Can Sound-Smith tip sound as good as original?

I need to repair a damaged cantilever on a Clearaudio Virtuoso Wood cartridge. Will the aluminum alloy/nude elliptical option from Sound-Smith match the quality of the original cantilever and stylus?

No. In addition, the actual sound you had will not be the same.
I've had experience only with Soundsmith's ruby cantilever OC line contact version, but after three cartridge retips (Koetsu Rosewood, Grado The Reference, Denon DL-103), I would say yes. In each case, the retipped cartridges very much reflected the sounds of the original, although an actual A/B comparison is, of course, impossible. In the case of the Denon, the line contact retip was far superior to the original conical version IME.
Buconero117: Do you have personal experience with Sound-Smith retips? Could you please elaborate?

I would agree that the retip will not affect the sound of the original cartridge, so pick which ever stylus/cantilever you want. However, I can highly recommend the ruby cantilever with line contact stylus. I had Soundsmith do this retip combination on my Dynavector XV-1s. The cartridge retained all of its characteristics and sounds while gaining in tracking ability and detail retrieval.

If you want a great performing cartridge after the repair then don't hesitate to go with the Soundsmith retip.
Dear Jwglista: One of the cartridges that I re-tipped through SS was my Virtuoso ( no Ruby cantilever but aluminum. ) and I can say is like the original.

IMHO if any one of us in any cartridge change the cantilever build material ( Ruby instead boron or aluminum, et. ) change the original cartridge design/performance, no single doubt about.

Regards and enjoy the music.
On the Lyra I had done was a re-tip. Replace the diamond stylus on the original cantilever. I experienced no change in signature. However when the cantilever is replaced, no doubt a change in signature is quite likely. My process was new diamond on the originial cantilever, the suspension was not touched as it was still in spec. Sounds fantastic and I completley recommend Soundsmith for this type of work.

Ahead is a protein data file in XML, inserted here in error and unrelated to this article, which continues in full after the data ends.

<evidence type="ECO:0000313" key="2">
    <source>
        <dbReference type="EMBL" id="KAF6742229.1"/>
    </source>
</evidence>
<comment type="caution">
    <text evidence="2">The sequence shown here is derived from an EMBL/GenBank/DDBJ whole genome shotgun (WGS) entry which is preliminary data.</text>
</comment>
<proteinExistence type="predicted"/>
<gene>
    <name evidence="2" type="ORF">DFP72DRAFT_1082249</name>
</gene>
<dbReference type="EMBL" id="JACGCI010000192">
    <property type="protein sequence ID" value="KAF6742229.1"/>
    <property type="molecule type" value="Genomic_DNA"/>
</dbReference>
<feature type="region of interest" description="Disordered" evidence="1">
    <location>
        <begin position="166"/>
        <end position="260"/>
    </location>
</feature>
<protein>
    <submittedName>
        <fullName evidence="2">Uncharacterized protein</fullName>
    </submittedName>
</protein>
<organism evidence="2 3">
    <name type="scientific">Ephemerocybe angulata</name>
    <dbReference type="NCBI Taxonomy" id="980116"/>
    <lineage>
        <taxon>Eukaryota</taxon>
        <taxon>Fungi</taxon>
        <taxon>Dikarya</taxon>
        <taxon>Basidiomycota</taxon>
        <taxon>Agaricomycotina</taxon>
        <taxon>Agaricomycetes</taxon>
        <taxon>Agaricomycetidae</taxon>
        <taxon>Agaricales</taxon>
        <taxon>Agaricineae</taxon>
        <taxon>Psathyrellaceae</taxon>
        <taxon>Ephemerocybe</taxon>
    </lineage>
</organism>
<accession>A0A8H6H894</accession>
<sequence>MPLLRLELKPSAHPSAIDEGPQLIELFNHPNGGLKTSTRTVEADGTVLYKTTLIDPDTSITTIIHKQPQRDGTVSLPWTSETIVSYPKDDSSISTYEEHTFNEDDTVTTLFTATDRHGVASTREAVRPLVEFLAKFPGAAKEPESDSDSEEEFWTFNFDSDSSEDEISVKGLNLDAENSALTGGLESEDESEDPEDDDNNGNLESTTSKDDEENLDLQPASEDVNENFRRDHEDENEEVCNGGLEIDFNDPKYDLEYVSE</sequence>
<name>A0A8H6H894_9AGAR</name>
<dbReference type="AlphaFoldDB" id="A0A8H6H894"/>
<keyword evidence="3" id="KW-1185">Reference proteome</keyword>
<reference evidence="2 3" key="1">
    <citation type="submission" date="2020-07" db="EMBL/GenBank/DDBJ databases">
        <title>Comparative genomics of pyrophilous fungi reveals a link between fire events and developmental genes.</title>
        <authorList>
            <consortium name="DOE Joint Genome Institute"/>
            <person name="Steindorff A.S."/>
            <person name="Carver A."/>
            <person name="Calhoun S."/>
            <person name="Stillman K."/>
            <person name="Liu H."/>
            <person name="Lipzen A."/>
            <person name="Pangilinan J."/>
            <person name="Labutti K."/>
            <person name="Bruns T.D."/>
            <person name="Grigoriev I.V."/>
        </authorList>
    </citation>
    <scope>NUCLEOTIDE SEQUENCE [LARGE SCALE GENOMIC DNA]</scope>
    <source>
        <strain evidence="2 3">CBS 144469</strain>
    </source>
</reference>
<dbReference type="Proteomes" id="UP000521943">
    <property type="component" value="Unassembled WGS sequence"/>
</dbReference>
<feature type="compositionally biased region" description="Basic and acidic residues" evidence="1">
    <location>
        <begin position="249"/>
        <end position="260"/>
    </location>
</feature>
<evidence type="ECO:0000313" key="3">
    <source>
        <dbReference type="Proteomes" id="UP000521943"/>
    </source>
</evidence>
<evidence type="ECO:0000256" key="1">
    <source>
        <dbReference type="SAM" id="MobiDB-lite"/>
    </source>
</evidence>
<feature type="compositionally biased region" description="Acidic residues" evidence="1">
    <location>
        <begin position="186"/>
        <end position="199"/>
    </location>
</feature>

Thanks everyone. Well I have no choice but to get the cantilever replaced because I purchased it bent. Raul has said that he had his Virtuoso cantilever replaced with the standard aluminum one from Sound Smith and it sounds almost the same. I'm considering upgrading to the ruby cantilever, just to be sure I get the same level of performance as the original cantilever.
A few words from a cartridge designer's perspective.

One of the most sonically critical factors in any MC cartridge is the matching of the cantilever to the suspension and damper system. The rubber dampers and cantilever have a particularly strong effect on the sound, and normally the cartridge manufacturer will select the rubber compound and shape of the damper(s) to best match the cantilever material and shape (including dimensions).

If you change the cantilever material without also changing the dampers, you will alter the sonic balance away from what the cartridge manufacturer originally intended. Aluminum, ruby, boron, beryllium et al have difference resonance patterns, and the job of the rubber dampers is to critically dampen unwanted resonances without choking off desireable aspects of the sound (overdamping). Hence, if the cantilever material is changed, its resonance characteristics will also change, requiring an accompanying change in dampers to achieve the best overall effect.

You may prefer the sound that results from changing an aluminum cantilever to one of boron or ruby, but that is a personal choice that may or may not be shared by the original cartridge manufacturer.

If, for cost reasons, you decide to go with a non-original retipping firm rather than an original factory rebuild, to insure that changes in sonic personality and tonal balance are minimized, I would recommend keeping the same cantilever material.

FWIW, changing the stylus profile may alter the resolution and noise level, but won't alter the sonic personality to nearly the extent that the cantilever material will.

regards and hth, jonathan carr (lyra designer)
Jcarr, thanks for the great information. That's all news to me, and is definitely good to know. I'm not sure as to whether or not Sound-Smith changes the damper materials when preforming a cantilever upgrade, but I venture to guess that they do not.